In a study to assess the economic impact of air quality changes arising from forest fires, human health risks were found to be second only to timber losses in terms of dollars and cents.
In the study published in the Canadian Journal of Forest Research, researchers from University of Alberta in Edmonton found the increases in human health risks were "substantial" in economic terms.
The study estimates the effects in terms of health risk to be between $9 million and $12 million, with 95 percent of the impact related to increases in mortality risk, restricted activity days, lost wages, and acute respiratory symptoms.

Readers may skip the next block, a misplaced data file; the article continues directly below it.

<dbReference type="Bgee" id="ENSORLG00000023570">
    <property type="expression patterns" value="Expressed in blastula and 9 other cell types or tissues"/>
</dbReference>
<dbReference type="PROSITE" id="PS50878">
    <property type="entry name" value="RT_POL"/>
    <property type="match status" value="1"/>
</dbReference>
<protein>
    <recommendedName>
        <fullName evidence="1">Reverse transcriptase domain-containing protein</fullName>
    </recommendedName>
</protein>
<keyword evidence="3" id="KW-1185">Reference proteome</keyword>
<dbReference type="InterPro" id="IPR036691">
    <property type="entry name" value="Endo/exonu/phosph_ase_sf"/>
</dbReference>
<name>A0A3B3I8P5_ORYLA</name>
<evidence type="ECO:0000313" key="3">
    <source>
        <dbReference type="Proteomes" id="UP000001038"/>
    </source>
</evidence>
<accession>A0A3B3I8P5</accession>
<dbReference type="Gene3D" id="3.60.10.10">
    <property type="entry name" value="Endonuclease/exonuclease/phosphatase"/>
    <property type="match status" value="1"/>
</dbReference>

Using satellite imagery and monitoring stations, the researchers studied the effect of 2001 fire in Chisholm, Alberta, and the contributions of the fire to concentrations of particulate matter in the air. The researchers found the particulate matter to be well above the air quality guidelines for Canada.